Today is Sunday, August 20, 2017

The Road Less Traveled

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Cedar Waxwings, Photo by Kelly Townes Hall



This has got to be the quickest year in my life, and now Thanksgiving is just two weeks away. I do believe that real cold weather has arrived much sooner than it has in years past. It's kind of funny to not see any wild Turkeys out and about this week. They always seem to be in abundance any other time of the year. Word must have gotten out.

Anthony Gray picked me up for our normal bird watching outing this past Saturday. Of all of the directions we could head, east and north seem to be the best locations for what we are looking to do. We considered the roads that we traversed last week and thought that we would do it again, this time in reverse. When you go down a road, you get familiar with it from that perspective, so we started it from where we had finished during last weeks trip.

Headed out through the community of Bellwood in eastern Wilson County we turned left onto Conatser Road. It did look different from this end, but the birds must have been in hiding, probably because of the cold spell. American Crows seemed to be the only thing that we could hear. Rounding the curve on down the road, we thought that we had come upon a small flock of Turkeys over in a corner of a large field. As we got closer, we could see that they were Black Vultures gathered around some kind of carcass, maybe a dead dear.

Somehow, we missed a turn and then found us on, Spar Mine Road, presumably over in Smith County. There in a thicket, we saw a small flock of some kind of sparrows. They wouldn't fly up for us to get a better look so they went unidentified. With most of the vegetation turned brown after the freeze, the birds blended into the background as they flew away.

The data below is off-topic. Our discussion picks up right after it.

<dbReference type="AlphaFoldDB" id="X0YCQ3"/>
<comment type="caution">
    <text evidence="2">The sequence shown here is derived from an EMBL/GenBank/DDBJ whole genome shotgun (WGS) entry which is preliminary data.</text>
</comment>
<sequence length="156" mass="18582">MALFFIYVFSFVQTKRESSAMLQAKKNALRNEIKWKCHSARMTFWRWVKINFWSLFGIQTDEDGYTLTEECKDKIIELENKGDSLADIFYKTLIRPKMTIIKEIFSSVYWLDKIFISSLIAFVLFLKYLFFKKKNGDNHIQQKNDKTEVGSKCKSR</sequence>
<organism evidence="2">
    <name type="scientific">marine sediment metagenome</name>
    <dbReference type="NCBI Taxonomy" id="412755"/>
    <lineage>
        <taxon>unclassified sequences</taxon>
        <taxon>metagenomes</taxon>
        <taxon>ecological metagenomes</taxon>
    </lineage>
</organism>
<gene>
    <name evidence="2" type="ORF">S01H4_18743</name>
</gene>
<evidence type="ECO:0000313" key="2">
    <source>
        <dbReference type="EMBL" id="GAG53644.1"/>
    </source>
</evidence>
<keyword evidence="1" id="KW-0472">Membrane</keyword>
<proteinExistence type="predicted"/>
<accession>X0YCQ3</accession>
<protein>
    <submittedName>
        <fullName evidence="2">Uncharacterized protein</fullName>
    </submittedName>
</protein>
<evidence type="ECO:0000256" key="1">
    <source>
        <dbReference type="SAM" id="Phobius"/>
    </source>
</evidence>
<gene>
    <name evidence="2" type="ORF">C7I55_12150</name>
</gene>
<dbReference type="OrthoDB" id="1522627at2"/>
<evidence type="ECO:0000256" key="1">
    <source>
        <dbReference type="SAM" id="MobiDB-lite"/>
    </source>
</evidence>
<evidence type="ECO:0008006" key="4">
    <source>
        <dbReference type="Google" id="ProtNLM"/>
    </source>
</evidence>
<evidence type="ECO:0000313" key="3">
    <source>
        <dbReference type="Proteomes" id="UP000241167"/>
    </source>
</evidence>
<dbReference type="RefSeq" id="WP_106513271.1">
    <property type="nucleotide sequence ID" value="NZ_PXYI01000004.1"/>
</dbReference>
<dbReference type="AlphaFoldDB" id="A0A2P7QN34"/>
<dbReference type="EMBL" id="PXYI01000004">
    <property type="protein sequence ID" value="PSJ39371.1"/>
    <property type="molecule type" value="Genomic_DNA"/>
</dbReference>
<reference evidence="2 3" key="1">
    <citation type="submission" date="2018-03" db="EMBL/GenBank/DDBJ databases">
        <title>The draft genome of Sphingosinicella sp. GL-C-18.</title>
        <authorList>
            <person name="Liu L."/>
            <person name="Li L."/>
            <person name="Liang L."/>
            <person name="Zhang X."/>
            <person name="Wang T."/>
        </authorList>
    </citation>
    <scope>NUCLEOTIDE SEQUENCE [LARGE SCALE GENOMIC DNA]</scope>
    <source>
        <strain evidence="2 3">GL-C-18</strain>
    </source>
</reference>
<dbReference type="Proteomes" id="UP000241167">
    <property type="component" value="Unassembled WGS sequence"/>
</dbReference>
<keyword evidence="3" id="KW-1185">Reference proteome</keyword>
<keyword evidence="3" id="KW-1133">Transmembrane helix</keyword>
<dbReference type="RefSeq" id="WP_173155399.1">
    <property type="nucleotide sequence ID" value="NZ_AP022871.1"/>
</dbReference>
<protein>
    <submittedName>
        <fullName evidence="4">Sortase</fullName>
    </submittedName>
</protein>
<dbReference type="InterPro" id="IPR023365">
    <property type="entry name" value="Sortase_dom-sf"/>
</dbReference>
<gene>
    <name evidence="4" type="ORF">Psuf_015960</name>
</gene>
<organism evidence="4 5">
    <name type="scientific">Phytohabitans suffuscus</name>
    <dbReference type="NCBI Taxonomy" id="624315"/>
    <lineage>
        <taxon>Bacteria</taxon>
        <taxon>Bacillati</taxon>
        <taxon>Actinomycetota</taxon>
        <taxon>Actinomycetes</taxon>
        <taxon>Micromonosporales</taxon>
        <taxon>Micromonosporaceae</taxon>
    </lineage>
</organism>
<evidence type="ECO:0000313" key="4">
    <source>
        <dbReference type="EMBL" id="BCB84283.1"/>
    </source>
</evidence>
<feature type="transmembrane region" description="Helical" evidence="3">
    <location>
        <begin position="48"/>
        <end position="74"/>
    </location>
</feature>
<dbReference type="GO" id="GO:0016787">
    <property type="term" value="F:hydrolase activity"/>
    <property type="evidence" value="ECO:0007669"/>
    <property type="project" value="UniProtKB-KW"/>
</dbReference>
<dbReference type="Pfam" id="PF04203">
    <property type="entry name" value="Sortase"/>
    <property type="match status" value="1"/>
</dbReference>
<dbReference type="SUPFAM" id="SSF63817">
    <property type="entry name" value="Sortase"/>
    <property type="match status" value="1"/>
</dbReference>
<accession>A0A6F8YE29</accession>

Taking a left on Hiwasee Road, we found ourselves coming into Trousdale County toward the Old Hartsville Pike. We ran all the way out to the Cumberland River bridge before turning around and then headed back toward Lebanon. There was a pair of Red-tail Hawks circling overhead and farther down the road, there was another pair off in the distance sitting in a large tree overlooking a huge hay field most likely waiting for a rabbit dinner. When you find a mated pair together, it makes it easier to tell the sexes apart. In our birds of prey, the females will be the larger of the two.

We headed out Beasleys Bend Road till we spotted some bird action over in the trees by the parking lot at the Cedar Creek Baptist Church. Pulling in, we watched a couple of Carolina Chickadees feeding on something underneath the trees. They were soon joined by a couple of Tufted Titmouse, looking to see what they were eating. Anthony hollered, "there is something coming down the tree trunk", and thought that he spotted a White-breasted Nuthatch. He was right and he is getting better at his bird identification and maybe one day, be able to take my place. Another bird was flitting about in the tree tops there and it was a Yellow-rumped Warbler.

In total, there were about fifteen Red-tailed Hawks that were seen during the day and maybe the same number of American Kestrals, formerly known as a Sparrow Hawk. One lone Red-bellied Woodpecker was heard, but not seen.

My good friend, Kelly Townes Hall and her daughter Abigail sent me some pictures of a flock of Cedar Waxwings drinking from her birdbath along with an American Robin, (see photo). A first time bird in her yard turned out to be a White-breasted Nuthatch. Kelly had a total of 14 different species drinking at her watering hole. It pays to keep out fresh water to give our feathered friends a helping hand. You never know what will turn up.

I would love to hear from you as to what's lurking about in your neighborhood and at your feeders. You can write me at, 606 Fairview Ave., Lebanon, TN, 37087, or you can e-mail me at, rpope15@bellsouth.net

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Anthony Gray, Kelly Townes Hall, Ray Pope
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